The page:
I’ve also been wondering whether the John McCain campaign’s attacks on Obama - be it the recent stuff about “socialism” or “communism” or the claim that he “pals around with terrorists,” or whatever - may be hurting the Republicans as well. Over 70 percent of Illinoisans voted for Obama in the US Senate race, after all, and most still have a very high opinion of him. And, yes, I know Obama was running against an out-of-state Martian. But voting for someone, regardless of his/her opponent, is a serious act of support.
* The Question: Do you think my latest thinking is accurate? Explain why or why not, please.
And, remember, DC talking points will be deleted. Use your brain, not someone else’s.
- Posted by Rich Miller
* Nate Silver has a “big picture” analysis of Illinois that seems just about right…
If the suburban Chicago vote is split roughly evenly between the two parties, then two things are guaranteed to happen. One, it will be a hotbed for Congressional races, as it is again this year.
But two, it allows the Chicago city vote to swamp the downstate, rural vote. The city proper has no more people than downstate — actually, slightly fewer — but when it goes for the Democrat by 50 or 60 points, and downstate goes for the Republican by 15 or 25 points, that gives the Democrat an insurmountable advantage.
He also has our vital stats in a nifty graph, which you can find at this link.
* Now, onto some congressional races. The Sun-Times offers up an explanation for why Republican Congresscritter Peter Roskam has created a pro-Obama website…
Freshman Rep. Peter Roskam — who supports Republican John McCain over Obama — has launched ObamaVotersForRoskam.com. […]
Roskam’s spokesman said the Web site was appropriate because 30 percent of Roskam supporters are voting for Obama.
* There’s more to it than that…
Rep. Peter Roskam, R-Wheaton, is putting out an urgent appeal for last-minute contributions, noting Mr. Obama’s 14-point lead in his west suburban district.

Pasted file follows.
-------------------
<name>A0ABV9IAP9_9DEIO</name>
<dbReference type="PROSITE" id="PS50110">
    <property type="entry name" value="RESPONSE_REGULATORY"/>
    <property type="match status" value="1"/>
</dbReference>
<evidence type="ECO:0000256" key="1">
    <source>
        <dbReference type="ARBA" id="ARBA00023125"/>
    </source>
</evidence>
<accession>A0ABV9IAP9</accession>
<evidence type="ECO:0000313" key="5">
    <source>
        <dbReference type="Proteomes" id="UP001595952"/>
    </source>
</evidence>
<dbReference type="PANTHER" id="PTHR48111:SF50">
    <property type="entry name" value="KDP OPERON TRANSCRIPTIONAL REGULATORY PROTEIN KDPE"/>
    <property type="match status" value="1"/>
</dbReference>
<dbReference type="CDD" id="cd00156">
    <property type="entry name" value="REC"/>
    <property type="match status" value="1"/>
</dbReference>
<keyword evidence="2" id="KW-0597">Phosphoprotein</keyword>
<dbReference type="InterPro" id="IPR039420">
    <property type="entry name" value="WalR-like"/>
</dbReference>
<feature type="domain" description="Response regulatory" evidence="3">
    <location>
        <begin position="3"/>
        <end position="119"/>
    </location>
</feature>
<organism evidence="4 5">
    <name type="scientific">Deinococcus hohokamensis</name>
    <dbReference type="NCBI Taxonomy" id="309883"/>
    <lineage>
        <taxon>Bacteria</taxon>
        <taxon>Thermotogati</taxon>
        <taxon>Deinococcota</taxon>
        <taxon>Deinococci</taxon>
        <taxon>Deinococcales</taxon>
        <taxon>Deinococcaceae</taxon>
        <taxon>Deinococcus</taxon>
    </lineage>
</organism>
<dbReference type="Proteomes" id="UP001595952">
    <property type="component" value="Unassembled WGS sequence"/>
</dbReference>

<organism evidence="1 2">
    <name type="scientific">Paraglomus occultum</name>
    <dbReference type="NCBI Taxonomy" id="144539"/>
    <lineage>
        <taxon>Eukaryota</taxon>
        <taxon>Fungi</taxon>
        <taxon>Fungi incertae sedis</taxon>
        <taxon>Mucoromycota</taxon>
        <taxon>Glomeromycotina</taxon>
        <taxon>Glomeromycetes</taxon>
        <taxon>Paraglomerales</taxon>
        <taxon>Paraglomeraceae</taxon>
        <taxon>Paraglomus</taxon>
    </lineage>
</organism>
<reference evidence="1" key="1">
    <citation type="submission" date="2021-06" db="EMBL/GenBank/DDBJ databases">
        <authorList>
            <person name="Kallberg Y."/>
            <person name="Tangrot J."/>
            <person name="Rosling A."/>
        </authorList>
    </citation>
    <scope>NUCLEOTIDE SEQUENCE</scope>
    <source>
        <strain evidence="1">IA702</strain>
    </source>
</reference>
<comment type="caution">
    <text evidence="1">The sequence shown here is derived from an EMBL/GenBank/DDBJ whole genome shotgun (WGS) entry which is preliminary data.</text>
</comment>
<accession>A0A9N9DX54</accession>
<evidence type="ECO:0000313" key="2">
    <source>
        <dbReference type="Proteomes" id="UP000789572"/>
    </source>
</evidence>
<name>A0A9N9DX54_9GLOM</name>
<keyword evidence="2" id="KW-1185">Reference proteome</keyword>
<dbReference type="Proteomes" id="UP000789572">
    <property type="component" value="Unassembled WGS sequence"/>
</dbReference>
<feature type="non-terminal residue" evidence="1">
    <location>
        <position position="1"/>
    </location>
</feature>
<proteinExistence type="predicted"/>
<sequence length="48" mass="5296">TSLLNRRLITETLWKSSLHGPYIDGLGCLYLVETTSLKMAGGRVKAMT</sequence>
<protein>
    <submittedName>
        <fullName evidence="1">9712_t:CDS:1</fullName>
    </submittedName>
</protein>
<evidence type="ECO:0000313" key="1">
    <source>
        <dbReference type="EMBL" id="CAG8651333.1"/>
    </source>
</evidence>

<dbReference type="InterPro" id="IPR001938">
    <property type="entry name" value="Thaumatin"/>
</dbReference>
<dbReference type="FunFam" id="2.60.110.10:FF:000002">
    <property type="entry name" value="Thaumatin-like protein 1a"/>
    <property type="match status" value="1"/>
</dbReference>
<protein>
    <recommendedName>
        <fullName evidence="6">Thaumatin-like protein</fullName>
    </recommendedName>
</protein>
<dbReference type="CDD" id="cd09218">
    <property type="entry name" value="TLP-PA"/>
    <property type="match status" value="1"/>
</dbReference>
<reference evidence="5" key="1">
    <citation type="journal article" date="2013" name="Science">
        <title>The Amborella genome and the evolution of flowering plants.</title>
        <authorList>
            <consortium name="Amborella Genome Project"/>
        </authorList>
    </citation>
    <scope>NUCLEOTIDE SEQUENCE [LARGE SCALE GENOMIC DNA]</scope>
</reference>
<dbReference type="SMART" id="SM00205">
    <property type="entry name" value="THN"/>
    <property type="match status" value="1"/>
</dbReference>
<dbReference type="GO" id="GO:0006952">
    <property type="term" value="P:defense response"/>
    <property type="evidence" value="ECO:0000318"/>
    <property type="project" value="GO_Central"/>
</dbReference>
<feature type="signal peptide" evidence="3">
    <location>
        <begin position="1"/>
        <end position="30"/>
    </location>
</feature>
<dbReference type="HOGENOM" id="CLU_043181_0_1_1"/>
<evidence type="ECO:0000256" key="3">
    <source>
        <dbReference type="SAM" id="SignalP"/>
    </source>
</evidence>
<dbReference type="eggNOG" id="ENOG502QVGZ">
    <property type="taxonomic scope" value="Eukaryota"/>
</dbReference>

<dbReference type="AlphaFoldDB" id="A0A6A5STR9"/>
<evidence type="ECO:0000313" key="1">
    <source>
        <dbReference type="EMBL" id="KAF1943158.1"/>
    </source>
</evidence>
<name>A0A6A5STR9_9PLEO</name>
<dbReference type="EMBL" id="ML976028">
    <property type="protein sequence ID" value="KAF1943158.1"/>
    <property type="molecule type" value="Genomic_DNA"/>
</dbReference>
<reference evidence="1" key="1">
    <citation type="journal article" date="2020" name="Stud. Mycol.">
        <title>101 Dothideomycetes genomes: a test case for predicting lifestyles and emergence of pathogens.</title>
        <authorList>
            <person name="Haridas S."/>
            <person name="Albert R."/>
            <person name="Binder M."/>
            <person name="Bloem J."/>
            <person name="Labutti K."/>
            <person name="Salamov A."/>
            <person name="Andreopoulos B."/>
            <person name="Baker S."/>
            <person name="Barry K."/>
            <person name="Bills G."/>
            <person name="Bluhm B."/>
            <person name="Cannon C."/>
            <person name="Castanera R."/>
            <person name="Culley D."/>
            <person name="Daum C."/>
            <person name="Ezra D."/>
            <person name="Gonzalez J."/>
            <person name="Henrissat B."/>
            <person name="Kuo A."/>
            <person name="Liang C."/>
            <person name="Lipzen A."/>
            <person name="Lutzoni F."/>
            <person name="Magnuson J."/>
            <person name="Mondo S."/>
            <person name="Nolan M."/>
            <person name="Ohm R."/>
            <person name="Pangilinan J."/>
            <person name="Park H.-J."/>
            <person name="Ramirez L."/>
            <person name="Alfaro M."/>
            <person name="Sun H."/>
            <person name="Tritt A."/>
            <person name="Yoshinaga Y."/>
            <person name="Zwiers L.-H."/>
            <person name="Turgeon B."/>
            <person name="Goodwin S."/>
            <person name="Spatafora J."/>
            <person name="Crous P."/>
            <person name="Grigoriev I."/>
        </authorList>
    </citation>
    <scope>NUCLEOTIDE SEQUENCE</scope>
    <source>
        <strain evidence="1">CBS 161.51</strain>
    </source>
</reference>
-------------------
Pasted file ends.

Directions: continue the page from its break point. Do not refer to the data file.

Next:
Republicans still worry privately that the freshman star could be collateral damage to an Obama wave.
* The Obama campaign responds…
“While we’re pleased that Barack Obama continues to attract support from across party lines … he believes Congressman Roskam would continue President Bush’s failed policies and is supporting Jill Morgenthaler for Congress,” said Obama spokesman Justin DeJong. […]
The Obama quote says, “First of all, I am a member of the mutual admiration society with Senator Roskam. He is always terrific.” […]
After praising Roskam - typical form for Senate floor debate - Obama said, “Having said that, have I said that he’s wrong? I love him, but he’s wrong.”
The Tribune has a Roskam story today, but reports nothing new.
* Meanwhile, the Peoria Journal Star allowed Aaron Schock to completely get away with saying that his back-dating of a notary stamp was a “clerical mistake” when his own father testified that it was a deliberate act. Today, the newspaper goes after Colleen Callahan on this…
Half of the six people touted by Democratic congressional candidate Colleen Callahan’s campaign Monday as “Republican voters” who support her told the Journal Star they classify themselves more as independents.
Such a scandal.
* Wondering where to go to beat the early voting lines today? Here is a list of the least busy early voting wards in Chicago…